Connecticut Audbon Society


Keeping in touch with the experts: Deveaux Bank and its Whimbrels, the White House, Capitol Hilll

A Whimbrel at Milford Point, photographed recently by Frank Mantlik. Size is hard to judge without another bird in the photo but the long, down-curved bill is unmistakable.

A Whimbrel at Milford Point, photographed by Frank Mantlik.

June 20, 2021 — If you were at the standing-room-only lecture that Deborah Cramer of M.I.T. gave for us at Yale in 2016, you know how much she cares about shorebirds.

In today’s New York Times, she writes about the discovery and perilous future of Deveaux Bank, a small island off Charleston, S.C., that is of paramount importance to Whimbrel as a migratory stopover.

Deveaux was unknown as a Whimbrel migration site until 2014, when a South Carolina researcher named Felicia Sanders discovered that it was “the largest nocturnal roosting place for these birds in the Western Hemisphere.”

“This was one of the most mind-blowing discoveries in the history of 20th- and 21st-century ornithology.”

At Yale in 2016, Cramer spoke about Red Knots and horseshoe crabs, shortly after her book about the subject, “The Narrow Edge,” was released.

Her essay about Deveaux and the Whimbrels is a must, as are the incredible photos and video that accompany it. As is the case at Milford Point, a rising sea level is just one of the risks the birds who use the island face.

Desiree Narango

Speaking of experts who you’ve been introduced to through Connecticut Audubon, shortly after she closed out our Young, Gifted, and Wild About Birds series with a presentation about urban and suburban habitats for birds, Desiree Narango collaborated on an article in Scientific American urging President Biden to turn the White House grounds into a place where native plants and animals thrive.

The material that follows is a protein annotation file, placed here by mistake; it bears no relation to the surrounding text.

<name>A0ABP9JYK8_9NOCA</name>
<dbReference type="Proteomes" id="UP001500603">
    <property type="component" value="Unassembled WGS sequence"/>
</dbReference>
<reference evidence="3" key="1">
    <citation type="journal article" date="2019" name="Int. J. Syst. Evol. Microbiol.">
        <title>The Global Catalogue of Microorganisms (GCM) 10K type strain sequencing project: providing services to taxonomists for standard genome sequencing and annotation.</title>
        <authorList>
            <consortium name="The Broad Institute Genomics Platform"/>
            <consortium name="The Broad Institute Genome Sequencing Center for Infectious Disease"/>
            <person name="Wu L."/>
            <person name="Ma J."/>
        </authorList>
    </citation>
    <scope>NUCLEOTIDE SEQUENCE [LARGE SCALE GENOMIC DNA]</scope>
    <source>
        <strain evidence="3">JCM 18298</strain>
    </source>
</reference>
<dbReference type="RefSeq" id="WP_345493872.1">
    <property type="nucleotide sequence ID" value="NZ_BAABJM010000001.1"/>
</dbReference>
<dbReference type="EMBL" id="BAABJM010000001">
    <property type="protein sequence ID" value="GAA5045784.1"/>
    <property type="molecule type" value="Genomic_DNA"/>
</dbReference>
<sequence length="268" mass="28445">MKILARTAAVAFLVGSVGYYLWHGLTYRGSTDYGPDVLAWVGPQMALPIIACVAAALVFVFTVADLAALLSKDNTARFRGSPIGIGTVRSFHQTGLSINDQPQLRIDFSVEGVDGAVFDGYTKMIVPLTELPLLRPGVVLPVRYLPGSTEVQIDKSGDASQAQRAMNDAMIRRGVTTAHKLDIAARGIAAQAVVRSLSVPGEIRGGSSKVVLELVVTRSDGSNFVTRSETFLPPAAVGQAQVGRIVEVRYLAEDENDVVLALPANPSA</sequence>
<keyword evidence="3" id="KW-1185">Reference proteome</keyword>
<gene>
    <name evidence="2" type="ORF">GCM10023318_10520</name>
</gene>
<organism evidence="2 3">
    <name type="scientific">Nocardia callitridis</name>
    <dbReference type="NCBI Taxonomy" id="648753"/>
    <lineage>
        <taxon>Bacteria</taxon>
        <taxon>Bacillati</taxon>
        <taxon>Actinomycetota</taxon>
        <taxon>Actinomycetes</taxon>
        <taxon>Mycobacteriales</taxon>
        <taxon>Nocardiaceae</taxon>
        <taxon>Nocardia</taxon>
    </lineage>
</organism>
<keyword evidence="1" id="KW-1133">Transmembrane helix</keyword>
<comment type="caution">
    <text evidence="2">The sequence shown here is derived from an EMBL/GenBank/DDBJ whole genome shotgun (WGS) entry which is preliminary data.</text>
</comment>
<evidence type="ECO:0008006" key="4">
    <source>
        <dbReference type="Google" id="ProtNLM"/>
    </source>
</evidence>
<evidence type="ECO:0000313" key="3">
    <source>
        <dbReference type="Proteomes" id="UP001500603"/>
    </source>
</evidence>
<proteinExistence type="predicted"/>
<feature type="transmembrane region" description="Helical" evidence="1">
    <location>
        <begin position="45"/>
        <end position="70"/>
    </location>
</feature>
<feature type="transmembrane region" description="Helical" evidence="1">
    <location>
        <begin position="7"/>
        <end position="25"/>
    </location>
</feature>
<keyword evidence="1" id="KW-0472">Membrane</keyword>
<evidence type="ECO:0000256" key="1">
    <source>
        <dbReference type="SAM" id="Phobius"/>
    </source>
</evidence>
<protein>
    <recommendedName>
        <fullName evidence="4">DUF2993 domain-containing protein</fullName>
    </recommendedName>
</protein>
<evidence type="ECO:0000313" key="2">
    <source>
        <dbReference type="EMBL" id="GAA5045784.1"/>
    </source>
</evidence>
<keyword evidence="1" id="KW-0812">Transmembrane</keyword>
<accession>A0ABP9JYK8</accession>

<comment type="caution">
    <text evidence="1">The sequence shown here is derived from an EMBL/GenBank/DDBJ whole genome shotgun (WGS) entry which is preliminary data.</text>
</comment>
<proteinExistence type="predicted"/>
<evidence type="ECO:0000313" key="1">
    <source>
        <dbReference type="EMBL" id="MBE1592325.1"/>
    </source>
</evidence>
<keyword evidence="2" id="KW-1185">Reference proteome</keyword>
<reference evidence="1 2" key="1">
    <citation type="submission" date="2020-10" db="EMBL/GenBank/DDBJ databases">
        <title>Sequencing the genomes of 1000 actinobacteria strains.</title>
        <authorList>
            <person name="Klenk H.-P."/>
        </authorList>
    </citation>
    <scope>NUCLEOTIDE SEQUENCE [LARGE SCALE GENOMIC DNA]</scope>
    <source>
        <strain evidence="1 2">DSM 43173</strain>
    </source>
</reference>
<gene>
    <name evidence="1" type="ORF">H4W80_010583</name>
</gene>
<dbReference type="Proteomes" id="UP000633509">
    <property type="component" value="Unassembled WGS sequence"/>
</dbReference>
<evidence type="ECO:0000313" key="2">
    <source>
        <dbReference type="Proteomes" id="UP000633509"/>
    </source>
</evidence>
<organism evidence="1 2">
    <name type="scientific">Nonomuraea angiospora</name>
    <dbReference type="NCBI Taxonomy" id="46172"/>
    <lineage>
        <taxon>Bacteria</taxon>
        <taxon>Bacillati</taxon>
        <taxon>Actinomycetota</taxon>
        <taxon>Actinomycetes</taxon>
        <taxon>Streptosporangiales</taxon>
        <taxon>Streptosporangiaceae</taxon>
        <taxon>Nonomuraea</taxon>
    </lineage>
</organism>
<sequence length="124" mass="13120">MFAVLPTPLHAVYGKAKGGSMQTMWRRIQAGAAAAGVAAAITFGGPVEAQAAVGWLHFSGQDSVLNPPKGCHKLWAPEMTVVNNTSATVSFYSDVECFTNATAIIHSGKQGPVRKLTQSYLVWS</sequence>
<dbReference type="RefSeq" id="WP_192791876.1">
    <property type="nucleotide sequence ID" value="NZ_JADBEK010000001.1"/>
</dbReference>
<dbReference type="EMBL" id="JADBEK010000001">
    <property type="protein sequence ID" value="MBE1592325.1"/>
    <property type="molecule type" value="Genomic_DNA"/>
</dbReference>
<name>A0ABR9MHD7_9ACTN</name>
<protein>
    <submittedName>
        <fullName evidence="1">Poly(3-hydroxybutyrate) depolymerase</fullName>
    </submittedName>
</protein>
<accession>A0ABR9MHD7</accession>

“The White House and President’s Park should be managed, not as a political football but as a celebration of our nation’s natural identity and as an exemplar of conservation stewardship,” she and her co-author, Max Lambert, wrote.

“And what better way to celebrate that identity than by filling the White House grounds with America’s native plants and animals?”

Read it here.

Our most recent Connecticut State of the Birds report included an authoritative look at the Migratory Bird Treaty Act, written by Tykee James of the National Audubon Society.

Tykee is National Audubon’s coordinator of government affairs, and also a founder of Black Birders Week (another co-founder is Deja Perkins, who gave the first of our Young Gifted, and Wild About Birds presentations).

Earlier this month Tykee put policy and politics aside to lead a bird walk in Washington D.C. — on Capitol Hill and the National Mall, in fact. Roll Call sent a reporter to tag along.

“Bird conservation is a place in environmental policy where we do see a lot of bipartisanship,” he said.






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